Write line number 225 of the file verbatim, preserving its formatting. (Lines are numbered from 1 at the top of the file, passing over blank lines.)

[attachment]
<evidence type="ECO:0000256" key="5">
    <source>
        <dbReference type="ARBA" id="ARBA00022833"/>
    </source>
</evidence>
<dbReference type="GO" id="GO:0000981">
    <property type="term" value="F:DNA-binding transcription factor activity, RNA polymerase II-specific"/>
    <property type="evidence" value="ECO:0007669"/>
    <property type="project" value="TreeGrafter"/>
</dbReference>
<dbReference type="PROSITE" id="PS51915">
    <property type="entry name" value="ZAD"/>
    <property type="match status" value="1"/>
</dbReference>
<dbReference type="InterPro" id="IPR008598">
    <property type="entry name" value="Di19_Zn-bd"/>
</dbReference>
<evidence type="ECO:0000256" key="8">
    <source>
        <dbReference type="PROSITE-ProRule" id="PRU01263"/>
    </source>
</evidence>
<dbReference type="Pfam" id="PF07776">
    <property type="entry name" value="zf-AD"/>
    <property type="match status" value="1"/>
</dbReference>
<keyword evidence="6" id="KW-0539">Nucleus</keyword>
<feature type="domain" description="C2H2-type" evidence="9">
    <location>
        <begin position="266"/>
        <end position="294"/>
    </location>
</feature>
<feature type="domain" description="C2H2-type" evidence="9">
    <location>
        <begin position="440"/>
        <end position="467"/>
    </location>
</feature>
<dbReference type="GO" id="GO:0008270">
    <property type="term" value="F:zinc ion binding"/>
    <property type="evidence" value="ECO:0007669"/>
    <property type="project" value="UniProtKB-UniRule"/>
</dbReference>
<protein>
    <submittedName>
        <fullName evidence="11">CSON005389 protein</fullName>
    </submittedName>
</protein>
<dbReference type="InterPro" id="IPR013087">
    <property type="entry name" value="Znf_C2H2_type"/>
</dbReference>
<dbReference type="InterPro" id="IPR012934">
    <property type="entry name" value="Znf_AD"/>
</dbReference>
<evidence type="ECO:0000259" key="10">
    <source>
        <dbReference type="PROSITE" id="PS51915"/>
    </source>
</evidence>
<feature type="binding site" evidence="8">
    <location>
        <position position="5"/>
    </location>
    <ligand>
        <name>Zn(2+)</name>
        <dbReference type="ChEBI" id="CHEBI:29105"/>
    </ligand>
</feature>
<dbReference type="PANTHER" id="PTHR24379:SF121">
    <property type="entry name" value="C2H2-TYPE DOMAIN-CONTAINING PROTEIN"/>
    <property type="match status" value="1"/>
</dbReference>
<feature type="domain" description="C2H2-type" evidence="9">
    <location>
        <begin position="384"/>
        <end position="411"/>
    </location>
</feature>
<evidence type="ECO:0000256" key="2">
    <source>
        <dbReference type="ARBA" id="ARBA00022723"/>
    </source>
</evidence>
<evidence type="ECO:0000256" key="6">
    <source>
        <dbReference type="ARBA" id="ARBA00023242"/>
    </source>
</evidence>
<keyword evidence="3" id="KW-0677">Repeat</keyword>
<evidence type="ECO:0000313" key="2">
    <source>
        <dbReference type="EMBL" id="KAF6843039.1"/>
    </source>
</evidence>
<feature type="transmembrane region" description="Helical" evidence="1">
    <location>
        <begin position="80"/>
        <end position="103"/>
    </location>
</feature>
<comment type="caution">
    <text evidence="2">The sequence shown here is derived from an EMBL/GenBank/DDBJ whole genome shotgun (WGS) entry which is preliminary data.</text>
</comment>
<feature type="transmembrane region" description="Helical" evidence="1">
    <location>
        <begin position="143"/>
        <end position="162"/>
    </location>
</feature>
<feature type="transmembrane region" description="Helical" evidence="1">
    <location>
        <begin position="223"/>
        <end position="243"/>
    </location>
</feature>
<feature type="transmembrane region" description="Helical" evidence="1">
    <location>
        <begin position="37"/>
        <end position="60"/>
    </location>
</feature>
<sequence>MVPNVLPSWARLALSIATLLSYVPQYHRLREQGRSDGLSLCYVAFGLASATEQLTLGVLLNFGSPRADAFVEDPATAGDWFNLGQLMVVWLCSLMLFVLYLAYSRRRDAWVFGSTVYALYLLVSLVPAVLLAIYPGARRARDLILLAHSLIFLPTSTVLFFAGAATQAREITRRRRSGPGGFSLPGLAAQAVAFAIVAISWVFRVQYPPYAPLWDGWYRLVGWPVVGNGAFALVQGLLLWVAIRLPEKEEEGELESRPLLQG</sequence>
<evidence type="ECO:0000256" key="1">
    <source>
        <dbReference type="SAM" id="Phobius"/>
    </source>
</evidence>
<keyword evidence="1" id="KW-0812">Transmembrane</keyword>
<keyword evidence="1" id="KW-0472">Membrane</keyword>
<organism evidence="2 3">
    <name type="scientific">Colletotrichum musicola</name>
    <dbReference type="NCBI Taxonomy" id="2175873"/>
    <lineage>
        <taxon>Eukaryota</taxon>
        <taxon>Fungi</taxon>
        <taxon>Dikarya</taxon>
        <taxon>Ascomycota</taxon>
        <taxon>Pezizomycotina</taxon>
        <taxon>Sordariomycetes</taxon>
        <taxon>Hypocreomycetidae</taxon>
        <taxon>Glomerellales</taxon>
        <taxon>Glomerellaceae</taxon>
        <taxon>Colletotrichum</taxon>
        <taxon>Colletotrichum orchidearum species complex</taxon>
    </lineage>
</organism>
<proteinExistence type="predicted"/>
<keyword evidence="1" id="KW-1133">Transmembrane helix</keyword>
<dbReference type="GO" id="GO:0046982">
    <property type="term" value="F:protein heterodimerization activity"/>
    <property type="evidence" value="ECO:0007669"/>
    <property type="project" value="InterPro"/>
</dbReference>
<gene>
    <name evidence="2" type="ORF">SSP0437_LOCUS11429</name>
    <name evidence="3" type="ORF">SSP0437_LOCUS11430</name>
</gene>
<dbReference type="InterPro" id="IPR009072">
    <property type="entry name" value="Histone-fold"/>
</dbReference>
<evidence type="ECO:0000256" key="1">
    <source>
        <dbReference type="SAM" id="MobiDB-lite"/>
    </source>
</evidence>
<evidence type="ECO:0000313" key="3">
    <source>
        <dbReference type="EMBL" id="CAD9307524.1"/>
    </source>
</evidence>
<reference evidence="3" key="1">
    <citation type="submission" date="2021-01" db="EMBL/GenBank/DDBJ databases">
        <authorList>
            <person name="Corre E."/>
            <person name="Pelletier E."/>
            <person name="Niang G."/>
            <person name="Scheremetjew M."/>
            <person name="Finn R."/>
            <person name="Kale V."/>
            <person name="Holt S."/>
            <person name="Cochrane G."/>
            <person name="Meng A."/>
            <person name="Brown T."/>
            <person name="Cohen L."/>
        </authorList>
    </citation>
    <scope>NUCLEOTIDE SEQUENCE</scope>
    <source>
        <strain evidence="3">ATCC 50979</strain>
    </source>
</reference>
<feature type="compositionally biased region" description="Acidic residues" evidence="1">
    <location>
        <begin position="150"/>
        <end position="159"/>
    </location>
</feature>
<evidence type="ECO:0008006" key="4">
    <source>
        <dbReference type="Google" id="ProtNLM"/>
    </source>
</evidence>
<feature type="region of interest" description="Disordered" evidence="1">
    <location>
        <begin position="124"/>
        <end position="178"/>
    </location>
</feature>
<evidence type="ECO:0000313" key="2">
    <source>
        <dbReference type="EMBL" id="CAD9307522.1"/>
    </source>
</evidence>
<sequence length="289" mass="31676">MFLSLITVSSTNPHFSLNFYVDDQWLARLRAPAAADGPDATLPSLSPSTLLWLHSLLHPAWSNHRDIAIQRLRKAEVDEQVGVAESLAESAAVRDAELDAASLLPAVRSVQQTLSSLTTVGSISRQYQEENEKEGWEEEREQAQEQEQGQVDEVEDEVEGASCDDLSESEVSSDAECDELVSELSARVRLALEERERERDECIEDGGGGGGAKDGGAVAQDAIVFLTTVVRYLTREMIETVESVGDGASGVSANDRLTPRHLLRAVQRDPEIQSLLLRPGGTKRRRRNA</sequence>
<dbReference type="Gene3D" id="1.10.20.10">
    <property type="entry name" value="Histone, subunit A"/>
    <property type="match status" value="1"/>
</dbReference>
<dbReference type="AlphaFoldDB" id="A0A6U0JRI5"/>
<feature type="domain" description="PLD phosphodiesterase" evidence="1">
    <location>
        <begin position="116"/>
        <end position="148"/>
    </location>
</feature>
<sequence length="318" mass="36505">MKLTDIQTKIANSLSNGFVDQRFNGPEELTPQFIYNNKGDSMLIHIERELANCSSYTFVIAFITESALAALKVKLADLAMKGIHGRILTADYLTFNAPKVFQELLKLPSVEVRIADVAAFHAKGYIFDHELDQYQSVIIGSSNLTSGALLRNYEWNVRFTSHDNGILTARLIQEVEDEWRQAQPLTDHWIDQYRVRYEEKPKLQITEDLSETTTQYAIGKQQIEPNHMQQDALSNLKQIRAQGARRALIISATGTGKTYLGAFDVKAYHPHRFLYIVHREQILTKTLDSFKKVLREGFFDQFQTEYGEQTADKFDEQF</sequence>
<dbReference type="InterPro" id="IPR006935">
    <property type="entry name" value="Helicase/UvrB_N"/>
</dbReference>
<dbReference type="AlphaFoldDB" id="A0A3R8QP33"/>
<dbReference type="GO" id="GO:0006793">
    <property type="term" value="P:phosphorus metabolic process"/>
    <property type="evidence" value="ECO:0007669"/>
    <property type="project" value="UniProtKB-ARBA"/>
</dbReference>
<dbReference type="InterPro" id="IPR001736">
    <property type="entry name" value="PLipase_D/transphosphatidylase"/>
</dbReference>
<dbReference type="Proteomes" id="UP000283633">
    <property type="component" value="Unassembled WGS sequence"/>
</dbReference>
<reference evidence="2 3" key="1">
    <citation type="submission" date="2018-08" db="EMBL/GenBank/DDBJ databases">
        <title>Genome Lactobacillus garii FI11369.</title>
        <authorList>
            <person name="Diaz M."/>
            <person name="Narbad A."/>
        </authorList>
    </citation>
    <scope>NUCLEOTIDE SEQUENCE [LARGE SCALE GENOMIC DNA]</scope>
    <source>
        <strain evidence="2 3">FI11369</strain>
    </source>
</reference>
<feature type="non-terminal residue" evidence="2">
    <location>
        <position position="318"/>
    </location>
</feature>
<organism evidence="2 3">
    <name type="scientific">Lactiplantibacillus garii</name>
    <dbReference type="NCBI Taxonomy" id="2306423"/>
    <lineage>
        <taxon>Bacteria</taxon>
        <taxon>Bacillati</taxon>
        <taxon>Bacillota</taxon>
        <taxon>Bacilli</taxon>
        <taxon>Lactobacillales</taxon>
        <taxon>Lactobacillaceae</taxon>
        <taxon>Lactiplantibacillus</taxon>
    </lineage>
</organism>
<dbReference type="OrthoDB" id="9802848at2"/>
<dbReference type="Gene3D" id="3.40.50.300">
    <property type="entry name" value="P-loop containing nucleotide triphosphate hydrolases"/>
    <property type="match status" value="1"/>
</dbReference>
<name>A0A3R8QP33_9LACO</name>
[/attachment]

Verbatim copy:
    </location>